Students talk sexism in the video gaming community

Tom O'Connor, Staff Reporter

Hang on for a minute...we're trying to find some more stories you might like.

Email This Story

Nicole Guadiano is invisible when she plays video games online. Opponents will never know that she routinely reaches the peak of the Mario Kart leaderboard, never hear her animated voice bleed through her headset, never know that she is a woman.

Guadiano has crafted an ambiguous username, Biowhat, so no competitor, not a single one, will ever know that she is one of the 45 percent of gamers who are female.

She stopped using her Xbox headset, knowing that, by doing so, competitors would not know her gender.

Since middle school, when she ultimately decided to go invisible, Guidiano has not been called a “frickin’ girl” because, well, she took away their means of berating her.

When a group of boys from Guadiano’s middle school became angry when she did not follow their directions on Call of Duty, a combat game, one of them uttered words that have become cemented in her mind ever since.

“Cut it out, she’s just a girl,” one of the friends interjected. “She doesn’t know anything.”

She has diagnosed this malice as a byproduct of social confinements, with society demanding men to conceal their emotions and maintain roles of authority, embraced as characteristics that they should embody. Society and gaming, Guadiano posits, are interchangeable.

“How can you be a provider or a bread winner when a girl is beating you at this, this and this,” Guadiano said. “But your baseline of success should not be based on your perception of women and their comparison to you.”

When Guadiano articulates her fixation on video games with other women, it is derided, by some, as odd and socially unacceptable.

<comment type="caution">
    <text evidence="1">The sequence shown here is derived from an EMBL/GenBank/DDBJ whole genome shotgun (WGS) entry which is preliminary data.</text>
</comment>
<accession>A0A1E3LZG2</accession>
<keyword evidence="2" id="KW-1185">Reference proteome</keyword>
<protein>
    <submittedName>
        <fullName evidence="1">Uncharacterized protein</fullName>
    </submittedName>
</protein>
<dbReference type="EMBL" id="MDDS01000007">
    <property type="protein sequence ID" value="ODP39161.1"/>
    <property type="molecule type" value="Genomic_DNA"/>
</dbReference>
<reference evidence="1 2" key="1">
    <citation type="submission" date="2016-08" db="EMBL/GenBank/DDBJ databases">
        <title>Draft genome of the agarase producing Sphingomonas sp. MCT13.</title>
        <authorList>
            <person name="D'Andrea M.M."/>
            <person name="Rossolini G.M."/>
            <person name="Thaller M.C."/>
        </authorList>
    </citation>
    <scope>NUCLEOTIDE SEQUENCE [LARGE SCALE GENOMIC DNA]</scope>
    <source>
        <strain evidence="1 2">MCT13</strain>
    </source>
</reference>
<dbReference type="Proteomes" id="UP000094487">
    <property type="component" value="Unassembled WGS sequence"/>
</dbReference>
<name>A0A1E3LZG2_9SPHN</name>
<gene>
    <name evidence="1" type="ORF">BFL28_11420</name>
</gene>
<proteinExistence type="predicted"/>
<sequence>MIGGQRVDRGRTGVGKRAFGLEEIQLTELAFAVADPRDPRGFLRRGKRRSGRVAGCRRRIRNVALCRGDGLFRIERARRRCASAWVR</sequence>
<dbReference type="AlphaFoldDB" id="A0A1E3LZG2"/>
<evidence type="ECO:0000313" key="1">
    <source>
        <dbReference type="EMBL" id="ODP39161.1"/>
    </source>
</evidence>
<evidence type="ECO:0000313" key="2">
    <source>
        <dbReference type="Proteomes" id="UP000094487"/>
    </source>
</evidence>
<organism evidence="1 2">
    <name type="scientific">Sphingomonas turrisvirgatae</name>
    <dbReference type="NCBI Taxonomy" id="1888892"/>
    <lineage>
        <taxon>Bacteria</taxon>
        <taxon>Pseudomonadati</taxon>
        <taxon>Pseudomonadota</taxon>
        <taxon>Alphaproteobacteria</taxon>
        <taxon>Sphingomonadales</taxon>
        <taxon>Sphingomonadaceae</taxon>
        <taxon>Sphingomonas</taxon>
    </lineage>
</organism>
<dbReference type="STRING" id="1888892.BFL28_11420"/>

The reactions among men tend to be more mixed.

Some say they find it “cool” that she has a penchant for games like Mario Kart or Zelda, but others infer that, as a woman, she must not be very skilled at the craft.

“Whenever I am playing online, depending on who I am playing with, I kind of feel like I have to prove myself because I’m a girl,” Guadiano said.

Analyzing the manner in which sexism manifests, Guadiano maintains that the overarching themes of sexism, be it sexual harassment or condescending statements, are more problematic in society than in gaming itself.

If women were to, say, speak up about a supervisor’s inappropriate remarks, there could, in fact, be repercussions to taking action, sometimes losing their jobs for simply informing a Human Resources department on the matter.

Gamers, behind the guise of anonymity, have full license to say what they want, imbuing a spate of derogatory remarks. There are no consequences to what might be said.

But, nevertheless, Guadiano views the online gaming community as a foundation from which hate matures and prospers.

“In society, I think sexism can be worse in terms of how it is expressed because a lot of hostility and interactions towards females often happen in their career field, where you can’t say anything about it,” Guadiano said.

“I think, in that aspect, it’s worse in society. But in terms of how you speak to women, the idea of women, what women are perceived as can be worse in the gaming community.”

Guadiano said she is quite comfortable with the logic by which she decided to go invisible, but she also understands how anonymity could shelter ignominious behavior, perhaps in the form of sexual harassment or comments aimed at degrading women as competitors. She has documented an atmosphere where gamers receive the patronage of other gamers, as an offensive remark from one could be endorsed by the support of many.